The US dollar exchange rate based on a Hawaiian pizza



The Manila Times

Business Times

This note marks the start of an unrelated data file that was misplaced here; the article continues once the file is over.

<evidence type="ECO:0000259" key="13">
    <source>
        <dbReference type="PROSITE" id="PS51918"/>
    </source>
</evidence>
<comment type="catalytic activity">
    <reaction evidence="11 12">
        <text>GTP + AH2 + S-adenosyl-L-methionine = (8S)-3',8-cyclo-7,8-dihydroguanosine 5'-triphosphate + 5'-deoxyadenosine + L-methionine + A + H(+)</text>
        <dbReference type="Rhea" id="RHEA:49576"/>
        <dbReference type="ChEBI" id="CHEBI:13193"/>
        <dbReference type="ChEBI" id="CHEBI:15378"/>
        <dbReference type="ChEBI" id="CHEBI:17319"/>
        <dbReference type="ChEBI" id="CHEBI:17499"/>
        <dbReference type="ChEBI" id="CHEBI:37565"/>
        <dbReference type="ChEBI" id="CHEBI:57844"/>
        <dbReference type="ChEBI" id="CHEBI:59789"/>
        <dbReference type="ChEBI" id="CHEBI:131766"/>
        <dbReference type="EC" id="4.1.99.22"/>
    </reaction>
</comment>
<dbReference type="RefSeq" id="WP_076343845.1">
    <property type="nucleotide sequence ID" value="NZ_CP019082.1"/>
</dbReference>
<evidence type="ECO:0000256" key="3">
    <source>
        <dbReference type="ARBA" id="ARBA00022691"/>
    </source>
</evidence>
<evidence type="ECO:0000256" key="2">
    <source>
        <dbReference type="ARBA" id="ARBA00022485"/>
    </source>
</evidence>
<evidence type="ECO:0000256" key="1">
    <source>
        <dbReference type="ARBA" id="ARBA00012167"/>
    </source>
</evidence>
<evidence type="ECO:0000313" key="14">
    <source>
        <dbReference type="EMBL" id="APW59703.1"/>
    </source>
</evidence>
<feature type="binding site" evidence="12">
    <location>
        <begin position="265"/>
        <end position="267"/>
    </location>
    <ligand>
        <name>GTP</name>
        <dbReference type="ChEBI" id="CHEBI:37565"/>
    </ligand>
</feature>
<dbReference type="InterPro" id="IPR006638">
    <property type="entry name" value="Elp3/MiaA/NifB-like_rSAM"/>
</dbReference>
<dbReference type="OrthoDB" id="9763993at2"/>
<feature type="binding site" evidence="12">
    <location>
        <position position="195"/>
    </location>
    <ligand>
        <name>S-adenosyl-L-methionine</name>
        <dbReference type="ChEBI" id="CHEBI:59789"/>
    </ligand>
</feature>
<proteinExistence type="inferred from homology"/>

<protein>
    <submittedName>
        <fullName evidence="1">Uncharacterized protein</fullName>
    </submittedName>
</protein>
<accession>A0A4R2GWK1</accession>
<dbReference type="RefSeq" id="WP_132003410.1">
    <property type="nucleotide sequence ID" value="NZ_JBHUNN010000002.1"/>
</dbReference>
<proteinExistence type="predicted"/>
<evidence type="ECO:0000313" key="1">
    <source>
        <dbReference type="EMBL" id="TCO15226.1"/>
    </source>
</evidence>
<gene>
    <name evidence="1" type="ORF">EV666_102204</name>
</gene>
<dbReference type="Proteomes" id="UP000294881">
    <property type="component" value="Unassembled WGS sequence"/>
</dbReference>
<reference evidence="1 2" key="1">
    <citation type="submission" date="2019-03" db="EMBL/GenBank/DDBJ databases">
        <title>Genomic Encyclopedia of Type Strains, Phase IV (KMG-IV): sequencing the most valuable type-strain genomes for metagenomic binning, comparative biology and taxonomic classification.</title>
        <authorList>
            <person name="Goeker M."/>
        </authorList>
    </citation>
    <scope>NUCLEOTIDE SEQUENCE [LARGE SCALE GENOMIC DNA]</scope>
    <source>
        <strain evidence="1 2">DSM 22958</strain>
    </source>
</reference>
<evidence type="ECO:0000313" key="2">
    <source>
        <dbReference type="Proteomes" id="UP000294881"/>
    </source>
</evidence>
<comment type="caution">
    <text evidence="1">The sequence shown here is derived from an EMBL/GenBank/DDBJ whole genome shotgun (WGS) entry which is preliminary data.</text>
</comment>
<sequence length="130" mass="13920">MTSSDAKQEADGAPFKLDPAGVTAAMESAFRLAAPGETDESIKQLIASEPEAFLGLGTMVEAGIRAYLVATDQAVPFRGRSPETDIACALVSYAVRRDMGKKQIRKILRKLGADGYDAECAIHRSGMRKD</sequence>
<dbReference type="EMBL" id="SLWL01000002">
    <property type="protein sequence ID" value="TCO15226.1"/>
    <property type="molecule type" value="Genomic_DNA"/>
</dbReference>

ONE of our good customers called the other day while on a lovely holiday in Hawaii. A part of the conversation touched on the snake that is, evidently, always found in paradise. From the conversation, I could understand that the price level on the beautiful islands is extremely high. A Hawaiian pizza costs approximately P1,500, which was at least what our good customer paid for the pizza, and the experience led to a conversation on whether the US dollar was priced right. Using Hawaiian pizza as a basis for evaluating exchange rates is a direct competition with the wellknown Big Mac index from The Economist. I would almost call it controversial if one introduces a new “pizza standard” as a competitor. Among pizza lovers, I would think that choosing Hawaiian pizza could also be controversial. Allegedly, the culinary creation was created in 1962 by the Greek Sam Panopoulos who had immigrated to Chatham, Canada. The controversial part is the pineapple that is used as a topping, which is supposedly either loved or otherwise by pizza fans. But despite the risk, I dare to take a closer look at whether the dollar should really correct 50 percent lower against most currencies so that the pizza in question can come down to what would be equivalent to P700 in Hawaii. The advantage of using a Big Mac from McDonald’s is that the product being compared is the same all over the world. That’s not quite the case but local differences in the product aren’t a big source of error, so it’s well thought out by The Economist. Regarding the pizza in Hawaii, I did not go into detail with our client on clarifications that could explain the large price difference. Many goods have to be shipped to Hawaii, which makes most products expensive, and the pizza might have been enjoyed somewhere with white tablecloths on the tables. In Hawaii, they grow some delicious pineapples, hence the name of the pizza. Whether a local pineapple was used on the pizza is an open question but I’m pretty sure that the usual Dan ish version has pineapple that comes from a can. If this is compressed, I estimate that even such a large price difference is primarily due to local conditions and not an overvalued dollar, but perhaps there is something about the observation after all. If one steps away from pizzas and burgers for a moment and dives into the research by the US Federal Reserve, it can add some spice to the pizza view. The US central bank produces a couple of dollar indices that show the dollar value against a basket of currencies. The Real Broad Dollar Index showed that in a span of more than 15 years, the greenback reached the highest index value last October. It correlated with the peak in a sell-off in the financial markets, indicating that investors used the dollar as an escape solution away from the nervousness in financial markets. The dollar’s strength is not equal to all currencies in the world; actually, there are differences. Further, when considering reverse trends, it’s also important to include other market forces surrounding the individual currency. Our client based in Denmark, and therefore monetary de facto in the eurozone, might find the pizza in Hawaii becoming cheaper by up to 10 percent within the next four months. One argument is that I expect the euro to strengthen because the European Central Bank is mostly behind in increasing interest rates. I expect this to surprise the financial markets and it could temporarily move some capital toward Europe. But later this year, I expect investors in Western countries to focus on growth which they will find in the United States again wherein the flows go back there. If I look into our own estimates, then the most undervalued currencies toward the US dollar seem to be Asian currencies. For the competitiveness of the Asian exporters, it’s good with a weak currency/strong dollar. Though the best bet is that the dollar will weaken against Asian currencies in general, it will be very important how it happens. In 2022, enormous investment flows left Asian emerging markets but since then some have returned. I expect this to continue throughout 2023 which, of course, will dampen the exporters’ advantage, but the investment inflows hopefully will support economic growth so it’s a win for Asian countries whatever happens. A country-linked flow in Asia, I imagine, can be observed in Japan where rising interest rates will make Japanese investors withdraw overseas investments — it will not be very visible on the Hawaiian pizza index but the Big Mac should react. Peter Lundgreen is the founding CEO of Lundgreen’s Capital. He is a professional investment advisor with over 30 years of experience and a power entrepreneur in investment and finance. Lundgreen is an international columnist and speaker on topics about the global financial markets.